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Dublin: 12 °C Saturday 26 May, 2018

Ian 'Giteau' Madigan's future may lie in Leinster and Irish midfield

The versatile back may benefit from a run in the 12 jersey rather than playing back-up to Jonny Sexton in Argentina.

Ian Madigan celebrates Leinster's league win.
Ian Madigan celebrates Leinster's league win.
Image: Dan Sheridan/INPHO

MUCH ATTENTION WILL be paid to whatever player Joe Schmidt names in Brian O’Driscoll’s vacated 13 jersey to play Argentina, later in the week, but the inside centre call may offer a glimpse of an exciting future.

Schmidt opted to rest Gordon D’Arcy from the summer tour and it was expected that Ulster’s Luke Marshall and Darren Cave would fight it out for the 12 jersey. Injury to Robbie Henshaw, however, saw Noel Reid called up. The Leinster man has played inside centre for most of the season so Cave now looks likely to be given two Tests to stake a claim at outside centre.

Ian Madigan is an outside bet to start in the Irish midfield having played there in Leinster’s semi and final victories in the Pro12. Leinster coach Matt O’Connor said ‘it was never in doubt’ that the 24-year-old would make an impact after he replaced the injured O’Driscoll in Saturday’s win over Glasgow.

“Ian is a class footballer and he’s played a hell of a lot of rugby at 12,” said O’Connor. “He was an extra set of hands there that created a lot of opportunities for us and asked a lot of questions of the Glasgow defence, which was integral in the result. There has never been a doubt about how good Ian Madigan is, as a footballer, from this side of the table.” He added:

In his last two performances of the season, he’s come on early and changed the game for us. That says to me that he is in a good frame of mind. The challenges that he’s had is running the game and being the focal point [target] of the opposition. That takes time and he will develop the more and more he does that. I thought him and Jimmy [Gopperth] worked very well in tandem and it was very pleasing.”

Asked if the 12 jersey was where Madigan may eventually end up, O’Connor responded, “Yeah, potentially. He is certainly great value to the squad. He kicks brilliant goals, he can play all across the backline and his game instincts are such that he can come on, fill in and do that job for us.”

“Saying that,” he added, “I wouldn’t want him pigeon-holed as a super-sub or a replacement. He needs to continue to develop at the front end of a game and that is what we will look to do with him next year.”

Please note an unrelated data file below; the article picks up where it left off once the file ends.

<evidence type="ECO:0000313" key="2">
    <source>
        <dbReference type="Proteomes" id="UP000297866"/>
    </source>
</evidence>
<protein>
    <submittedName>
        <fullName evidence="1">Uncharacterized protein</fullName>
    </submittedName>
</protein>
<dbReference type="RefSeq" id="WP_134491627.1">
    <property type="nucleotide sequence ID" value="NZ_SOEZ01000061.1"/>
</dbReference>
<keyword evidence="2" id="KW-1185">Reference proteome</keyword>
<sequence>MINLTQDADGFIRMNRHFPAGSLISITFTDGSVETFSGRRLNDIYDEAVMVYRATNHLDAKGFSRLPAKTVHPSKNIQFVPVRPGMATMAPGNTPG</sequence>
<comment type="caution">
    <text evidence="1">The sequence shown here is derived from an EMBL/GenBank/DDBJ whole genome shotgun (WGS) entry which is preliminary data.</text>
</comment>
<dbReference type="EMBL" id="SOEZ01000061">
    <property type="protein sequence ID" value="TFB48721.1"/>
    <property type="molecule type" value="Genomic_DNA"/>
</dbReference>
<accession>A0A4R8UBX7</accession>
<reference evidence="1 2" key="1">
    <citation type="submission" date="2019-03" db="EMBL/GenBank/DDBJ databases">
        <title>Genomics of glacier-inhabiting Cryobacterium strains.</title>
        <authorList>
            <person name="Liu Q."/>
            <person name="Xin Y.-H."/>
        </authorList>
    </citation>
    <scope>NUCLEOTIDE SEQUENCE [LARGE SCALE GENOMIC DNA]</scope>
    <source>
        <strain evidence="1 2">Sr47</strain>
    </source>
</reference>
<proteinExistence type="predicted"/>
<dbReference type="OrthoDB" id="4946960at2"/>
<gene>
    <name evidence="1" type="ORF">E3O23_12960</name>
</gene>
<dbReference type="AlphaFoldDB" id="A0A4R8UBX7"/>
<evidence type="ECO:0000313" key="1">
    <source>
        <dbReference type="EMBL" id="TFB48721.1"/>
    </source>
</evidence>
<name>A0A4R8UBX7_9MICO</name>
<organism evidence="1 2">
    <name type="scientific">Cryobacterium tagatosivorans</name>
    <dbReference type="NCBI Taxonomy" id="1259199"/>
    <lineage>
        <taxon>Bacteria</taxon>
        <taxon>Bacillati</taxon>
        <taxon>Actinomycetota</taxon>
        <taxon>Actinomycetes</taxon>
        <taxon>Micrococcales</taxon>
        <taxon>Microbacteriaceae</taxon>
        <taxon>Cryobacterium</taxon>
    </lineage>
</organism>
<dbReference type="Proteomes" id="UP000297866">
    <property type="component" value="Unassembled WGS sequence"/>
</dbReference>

The Giteau standard

Former Leinster and Ireland forward Paul Wallace believes a Jonny Sexton/Madigan combination at 10/12 is worth a look in Argentina. “Where they play Madigan will be really interesting,” he said. “Looking at the Heineken final and Matt Giteau, how he plays that 12 role, and someone who can develop in there.

Matt Giteau celebrates his try Australia's Matt Giteau played several years at out-half before switching to 12 at Toulon. Source: Dan Sheridan/INPHO

“People say ‘can Madigan play 10? He has lots of flair but is he  consistently good enough, does he make the right game management decisions?’ But if you look from David Humphries, to Ronan O’Gara to Sexton… they all had two or three years of that. Ian Madigan is being stifled this year, he needed regular game time and he hasn’t got it. He has shown that spark when he came on.” Wallace added:

It would be interesting to see how he gets on at 12 because sometimes that is a good position to grow into to play number 10 as well. I think he has got a little something in creativity and if you play a straight-up, hard-running game against Argentina, they just love that. What you have got to do is find space and I think with an axis of Madigan coming in at 12 it could be very interesting, for one of the Test.

“I know you have Luke Marshall there as well and Cave can slip in there, but I would like to see Madigan get a run in that 12 channel. I think he would bounce very well off Sexton.”

Ireland are set to name their team on Thursday and Madigan may find himself covering 10, 12, 13 and 15 on the bench. A decent run out in midfield, where he made his debut after replacing a concussed O’Driscoll in February 2013, may do him more long-term favours than 10 or 15 minute stints as Sexton’s replacement.

– Additional reporting by Murray Kinsella

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About the author:

Patrick McCarry

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